Friday, March 2, 2007

"Deep Economy"

Bill McKibben is the author of ten books, including The End of Nature, The Age of Missing Information, and Enough: Staying Human in an Engineered Age. A former staff writer for the New Yorker, he writes regularly for Harper’s, the Atlantic Monthly, and the New York Review of Books, among other publications.

His new book is Deep Economy: The Wealth of Communities and the Durable Future, to which he applied the "page 69 test" and then reported the following:
Sometimes I write hedgehog books that take a single idea and burrow in deep, and sometimes fox books that roam widely. Deep Economy is one of the latter, and page 69 is, therefore, perfectly representative. By that page the book has already tackled the question of whether economic growth is still a good idea (not really -- the new research shows it isn't making us any happier, and then there's that pesky global warming thing). By p. 69 I'm already looking at some other possibilities -- including, in this case, a world agricultural system less focused on the centralized production of commodity crops and more focused on localized farming. One of the questions that immediately arises is: wouldn't everyone starve? Which is why the data from the last decade compiled by the English agronomist Jules Pretty seems so astonishing to me. It shows pretty conclusively that you can get yields at least as high from low-input farming on small fields as from vast agribusiness enterprises. If what you're worried about is more food, bigger isn't necessarily better. And if what you're worried about is a planet, and a community, that might endure into the future, smaller almost certainly comes out on top. I love subversive facts!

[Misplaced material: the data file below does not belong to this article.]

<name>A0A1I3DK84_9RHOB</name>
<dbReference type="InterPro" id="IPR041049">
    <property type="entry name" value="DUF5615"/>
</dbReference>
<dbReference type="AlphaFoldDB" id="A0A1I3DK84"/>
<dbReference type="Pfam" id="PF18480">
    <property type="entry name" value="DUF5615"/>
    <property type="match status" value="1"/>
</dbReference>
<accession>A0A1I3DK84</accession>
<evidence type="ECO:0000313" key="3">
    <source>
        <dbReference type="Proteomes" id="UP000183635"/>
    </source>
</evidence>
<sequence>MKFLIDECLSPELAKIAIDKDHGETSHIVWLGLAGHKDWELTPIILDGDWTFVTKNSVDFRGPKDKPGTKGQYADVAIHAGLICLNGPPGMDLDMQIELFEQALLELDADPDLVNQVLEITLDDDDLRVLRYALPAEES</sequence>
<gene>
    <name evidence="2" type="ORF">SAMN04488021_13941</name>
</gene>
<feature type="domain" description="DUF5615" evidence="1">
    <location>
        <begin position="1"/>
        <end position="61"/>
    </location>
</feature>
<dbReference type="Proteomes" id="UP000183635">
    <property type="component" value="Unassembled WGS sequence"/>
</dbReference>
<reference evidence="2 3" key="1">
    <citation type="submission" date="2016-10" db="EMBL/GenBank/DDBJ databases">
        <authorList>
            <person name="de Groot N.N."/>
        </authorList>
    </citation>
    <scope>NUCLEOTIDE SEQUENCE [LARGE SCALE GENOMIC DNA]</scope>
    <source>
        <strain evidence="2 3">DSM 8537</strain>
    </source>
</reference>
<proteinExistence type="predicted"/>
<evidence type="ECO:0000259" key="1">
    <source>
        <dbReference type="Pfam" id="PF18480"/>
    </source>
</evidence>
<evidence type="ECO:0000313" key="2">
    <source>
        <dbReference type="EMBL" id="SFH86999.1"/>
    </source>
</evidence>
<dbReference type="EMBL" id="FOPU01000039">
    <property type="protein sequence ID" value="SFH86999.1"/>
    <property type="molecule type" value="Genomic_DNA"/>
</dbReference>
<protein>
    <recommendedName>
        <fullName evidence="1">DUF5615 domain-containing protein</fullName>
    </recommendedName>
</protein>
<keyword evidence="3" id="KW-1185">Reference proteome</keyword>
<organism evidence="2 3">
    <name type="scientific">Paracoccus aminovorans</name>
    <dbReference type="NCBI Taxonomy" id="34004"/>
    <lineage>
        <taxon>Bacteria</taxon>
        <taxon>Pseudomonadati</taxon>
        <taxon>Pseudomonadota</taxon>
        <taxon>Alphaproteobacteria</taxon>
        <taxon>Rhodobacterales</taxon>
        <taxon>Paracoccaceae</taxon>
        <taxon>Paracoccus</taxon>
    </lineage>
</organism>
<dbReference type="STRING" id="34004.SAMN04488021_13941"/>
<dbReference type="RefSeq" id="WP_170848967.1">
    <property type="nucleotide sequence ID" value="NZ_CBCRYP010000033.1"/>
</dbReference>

Read the publisher's description of Deep Economy and a brief excerpt.

Visit the complete list of books in the Page 69 Series.